Illicit drug use should not be a crime, says Royal College of PhysiciansBMJ 2018; 361 doi: https://doi.org/10.1136/bmj.k1832 (Published 25 April 2018) Cite this as: BMJ 2018;361:k1832
The Royal College of Physicians of London has joined calls for an end to criminal sanctions against people who take drugs such as heroin, cocaine, and cannabis for non-medical reasons.
The college now endorses the stance of the Faculty of Public Health and the Royal Society for Public Health (RSPH). In a 2016 report1 the RSPH concluded that the “war on drugs” fails to deter drug misuse but instead deters people with drug use disorders from seeking treatment and inhibits harm reduction efforts.
Jane Dacre, president of the Royal College of Physicians (RCP), told The BMJ, “The criminal justice system is not the place to address the often complex needs of people addicted to drugs. We are committed to ensuring that all people who need to do so are able to access timely and appropriate prevention and care services.”
David Cohen, a consultant physician in London and an official at the RCP, told The BMJ, “We don’t encourage drug use, and we certainly wouldn’t want to legalise [the supply of] currently illegal drugs.”
Shirley Cramer, chief executive of the RSPH, said, “It is critical that the health community speaks with a united voice to drive meaningful policy change, and so we hope that other medical colleges will soon follow the lead of the RCP.”
The 2016 report by the RSPH/Faculty of Public Health said that the UK should consider Portugal’s model, which maintains prohibition but which in 2001 switched criminal for civil processes for non-violent personal use, while ramping up investment in prevention and treatment.2
The 2016 report also called for evidence based rather than ideology based policy, for drug education for children, for the Department of Health to take responsibility for drug policy from the Home Office, and for drug strategy to align more with alcohol and tobacco strategies.
The RCP joins The BMJ, BMA, FPH, and RSPH in calling for drug policy to shift focus from criminal justice to public health.3 Few other doctors’ organisations have taken a stance on the issue4: the Royal College of Psychiatrists, the Royal College of General Practitioners, and the Royal College of Emergency Medicine had not responded to requests for comment by the time of posting.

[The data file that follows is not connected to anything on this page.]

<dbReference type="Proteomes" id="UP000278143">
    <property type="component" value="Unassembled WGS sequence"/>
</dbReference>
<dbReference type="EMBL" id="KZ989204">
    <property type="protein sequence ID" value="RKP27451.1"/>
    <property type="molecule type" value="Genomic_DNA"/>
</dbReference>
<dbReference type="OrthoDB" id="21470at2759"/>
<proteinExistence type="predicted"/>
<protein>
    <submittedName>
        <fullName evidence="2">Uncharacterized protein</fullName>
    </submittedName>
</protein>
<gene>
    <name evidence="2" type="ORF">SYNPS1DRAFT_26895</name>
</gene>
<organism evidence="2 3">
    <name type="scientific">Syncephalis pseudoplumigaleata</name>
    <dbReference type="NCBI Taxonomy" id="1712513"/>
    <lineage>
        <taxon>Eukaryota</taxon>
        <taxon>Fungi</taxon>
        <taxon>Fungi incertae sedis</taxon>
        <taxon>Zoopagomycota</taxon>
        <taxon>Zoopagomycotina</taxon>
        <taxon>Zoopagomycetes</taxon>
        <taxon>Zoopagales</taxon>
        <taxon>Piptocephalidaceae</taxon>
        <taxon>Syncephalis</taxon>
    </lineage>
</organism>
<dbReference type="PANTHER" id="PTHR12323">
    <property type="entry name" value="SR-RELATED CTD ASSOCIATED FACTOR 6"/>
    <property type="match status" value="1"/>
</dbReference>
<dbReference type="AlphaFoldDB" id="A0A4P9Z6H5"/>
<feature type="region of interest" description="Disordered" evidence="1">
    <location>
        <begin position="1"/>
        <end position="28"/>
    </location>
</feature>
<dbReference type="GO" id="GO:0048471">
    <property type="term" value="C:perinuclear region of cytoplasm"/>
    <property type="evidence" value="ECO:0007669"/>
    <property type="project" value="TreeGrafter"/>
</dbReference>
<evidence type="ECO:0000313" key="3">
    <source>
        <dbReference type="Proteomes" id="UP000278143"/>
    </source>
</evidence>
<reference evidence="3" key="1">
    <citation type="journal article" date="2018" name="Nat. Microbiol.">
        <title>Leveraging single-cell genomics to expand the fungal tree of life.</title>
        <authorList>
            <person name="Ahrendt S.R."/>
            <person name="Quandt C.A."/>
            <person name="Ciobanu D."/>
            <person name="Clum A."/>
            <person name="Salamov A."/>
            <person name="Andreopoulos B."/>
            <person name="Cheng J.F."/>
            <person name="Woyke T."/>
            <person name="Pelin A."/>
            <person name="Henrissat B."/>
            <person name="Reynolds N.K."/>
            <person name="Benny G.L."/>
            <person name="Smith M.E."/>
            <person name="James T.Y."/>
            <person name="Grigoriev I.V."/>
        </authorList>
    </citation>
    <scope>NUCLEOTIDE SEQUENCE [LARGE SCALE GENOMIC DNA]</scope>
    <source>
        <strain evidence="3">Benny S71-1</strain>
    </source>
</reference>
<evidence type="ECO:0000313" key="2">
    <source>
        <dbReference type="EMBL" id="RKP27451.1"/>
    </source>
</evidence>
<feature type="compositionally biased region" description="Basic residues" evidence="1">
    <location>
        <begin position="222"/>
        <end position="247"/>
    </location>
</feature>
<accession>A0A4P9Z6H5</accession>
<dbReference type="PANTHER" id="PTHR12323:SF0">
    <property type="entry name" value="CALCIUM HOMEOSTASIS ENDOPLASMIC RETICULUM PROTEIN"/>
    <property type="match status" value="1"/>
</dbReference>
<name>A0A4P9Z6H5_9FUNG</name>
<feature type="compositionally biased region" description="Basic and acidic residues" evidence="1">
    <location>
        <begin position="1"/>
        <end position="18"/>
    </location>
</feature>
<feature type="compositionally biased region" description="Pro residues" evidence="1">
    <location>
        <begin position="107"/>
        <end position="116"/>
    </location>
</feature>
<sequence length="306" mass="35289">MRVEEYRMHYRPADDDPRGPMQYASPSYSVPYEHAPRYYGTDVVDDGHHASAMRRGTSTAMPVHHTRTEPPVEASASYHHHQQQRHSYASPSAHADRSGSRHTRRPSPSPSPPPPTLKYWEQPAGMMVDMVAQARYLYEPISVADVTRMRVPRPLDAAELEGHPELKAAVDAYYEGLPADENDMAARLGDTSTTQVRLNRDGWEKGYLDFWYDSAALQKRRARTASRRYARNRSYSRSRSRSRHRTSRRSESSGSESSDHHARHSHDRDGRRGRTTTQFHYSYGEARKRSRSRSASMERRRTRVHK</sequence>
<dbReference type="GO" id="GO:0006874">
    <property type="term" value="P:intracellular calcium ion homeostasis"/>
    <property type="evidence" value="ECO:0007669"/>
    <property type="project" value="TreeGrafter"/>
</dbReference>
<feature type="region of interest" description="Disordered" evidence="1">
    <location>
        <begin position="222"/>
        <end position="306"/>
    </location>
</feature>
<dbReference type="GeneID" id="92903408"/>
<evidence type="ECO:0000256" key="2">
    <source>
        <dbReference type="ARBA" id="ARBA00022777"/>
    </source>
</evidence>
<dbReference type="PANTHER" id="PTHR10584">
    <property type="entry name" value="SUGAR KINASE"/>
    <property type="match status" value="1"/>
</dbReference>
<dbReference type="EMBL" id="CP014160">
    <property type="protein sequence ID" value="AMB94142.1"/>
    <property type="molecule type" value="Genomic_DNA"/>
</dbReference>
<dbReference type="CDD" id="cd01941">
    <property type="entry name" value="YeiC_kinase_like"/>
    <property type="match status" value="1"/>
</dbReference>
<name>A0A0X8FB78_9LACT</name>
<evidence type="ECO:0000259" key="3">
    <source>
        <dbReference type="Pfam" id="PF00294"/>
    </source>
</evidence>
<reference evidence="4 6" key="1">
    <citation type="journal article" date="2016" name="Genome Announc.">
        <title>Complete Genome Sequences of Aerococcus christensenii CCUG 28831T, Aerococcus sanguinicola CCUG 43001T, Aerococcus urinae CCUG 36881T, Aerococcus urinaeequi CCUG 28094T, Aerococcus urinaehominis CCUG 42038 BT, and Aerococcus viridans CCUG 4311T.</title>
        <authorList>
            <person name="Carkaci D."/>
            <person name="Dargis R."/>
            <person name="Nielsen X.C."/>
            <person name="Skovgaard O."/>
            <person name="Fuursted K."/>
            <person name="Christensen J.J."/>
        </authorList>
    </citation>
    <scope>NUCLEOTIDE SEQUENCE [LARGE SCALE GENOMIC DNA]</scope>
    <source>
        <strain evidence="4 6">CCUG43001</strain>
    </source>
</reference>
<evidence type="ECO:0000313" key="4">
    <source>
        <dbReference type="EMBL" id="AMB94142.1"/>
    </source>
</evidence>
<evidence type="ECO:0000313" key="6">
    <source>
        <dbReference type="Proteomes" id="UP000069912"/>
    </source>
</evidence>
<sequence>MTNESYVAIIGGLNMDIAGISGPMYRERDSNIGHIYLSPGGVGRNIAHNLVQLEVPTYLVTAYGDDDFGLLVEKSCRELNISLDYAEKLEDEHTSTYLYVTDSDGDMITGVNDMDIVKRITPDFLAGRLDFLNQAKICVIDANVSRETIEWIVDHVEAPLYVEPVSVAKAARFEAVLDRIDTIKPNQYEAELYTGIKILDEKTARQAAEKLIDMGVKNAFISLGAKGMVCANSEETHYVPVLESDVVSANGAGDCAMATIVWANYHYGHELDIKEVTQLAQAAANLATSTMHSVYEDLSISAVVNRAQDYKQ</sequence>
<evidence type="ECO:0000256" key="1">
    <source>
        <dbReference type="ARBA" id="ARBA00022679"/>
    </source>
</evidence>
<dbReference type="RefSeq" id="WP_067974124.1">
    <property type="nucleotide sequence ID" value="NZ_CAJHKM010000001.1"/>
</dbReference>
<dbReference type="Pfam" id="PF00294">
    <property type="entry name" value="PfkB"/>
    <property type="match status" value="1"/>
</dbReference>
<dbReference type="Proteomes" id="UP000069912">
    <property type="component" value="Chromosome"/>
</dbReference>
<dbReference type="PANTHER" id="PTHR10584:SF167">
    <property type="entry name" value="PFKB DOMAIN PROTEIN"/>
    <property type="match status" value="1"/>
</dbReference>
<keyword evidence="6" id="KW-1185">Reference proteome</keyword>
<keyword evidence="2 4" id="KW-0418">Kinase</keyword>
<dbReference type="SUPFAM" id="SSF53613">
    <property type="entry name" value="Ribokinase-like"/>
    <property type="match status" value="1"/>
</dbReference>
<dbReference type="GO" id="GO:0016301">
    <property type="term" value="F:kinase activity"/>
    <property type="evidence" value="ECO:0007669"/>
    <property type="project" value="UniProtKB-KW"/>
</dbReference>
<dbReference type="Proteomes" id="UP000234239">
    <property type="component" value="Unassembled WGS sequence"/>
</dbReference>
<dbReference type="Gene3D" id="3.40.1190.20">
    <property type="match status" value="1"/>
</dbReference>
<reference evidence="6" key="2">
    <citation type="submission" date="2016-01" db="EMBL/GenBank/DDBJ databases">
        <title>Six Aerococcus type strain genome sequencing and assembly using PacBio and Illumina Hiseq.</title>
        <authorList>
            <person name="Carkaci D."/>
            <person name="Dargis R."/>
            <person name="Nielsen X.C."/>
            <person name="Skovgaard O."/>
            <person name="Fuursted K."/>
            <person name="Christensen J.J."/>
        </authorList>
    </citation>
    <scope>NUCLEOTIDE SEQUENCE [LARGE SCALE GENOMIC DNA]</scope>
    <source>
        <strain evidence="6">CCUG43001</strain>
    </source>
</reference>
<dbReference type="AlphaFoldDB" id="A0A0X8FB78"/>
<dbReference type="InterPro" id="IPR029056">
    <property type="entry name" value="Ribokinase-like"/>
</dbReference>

In 2016 The BMJ called for pragmatic and evidence based drug policy that prioritises health and human rights, including regulated, legalised supply to reduce violent criminal trade.5 Fiona Godlee, The BMJ’s editor in chief and a fellow of the RCP, said, “Decriminalisation of use is an important first step, and it is vital to have the medical profession leading on this, but ultimately I believe that legalisation may be the right solution.”
An unprecedented 2593 people were recorded as having died from drug misuse in England and Wales in 2016.6 In 2016-17 some 14 053 people in England were admitted to hospital with a primary diagnosis of drug poisoning, up 40% in a decade.7
The RCP represents 34 000 hospital and community based doctors worldwide. The RSPH represents some 6000 professionals, and the Faculty of Public Health represents 3300. The BMA, which represents 160 000 doctors, supports “legislative change so treatment and support are prioritised over criminalisation and punishment of individual drug users.”10
Drug law reform is also supported by the World Health Organization, UNAIDS, the UN Development Programme, and the UN’s human rights agency, as well as non-governmental organisations, former world heads of state, UK parliamentarians, and law enforcers.11
Last year Norway announced its intention to decriminalise drug use.12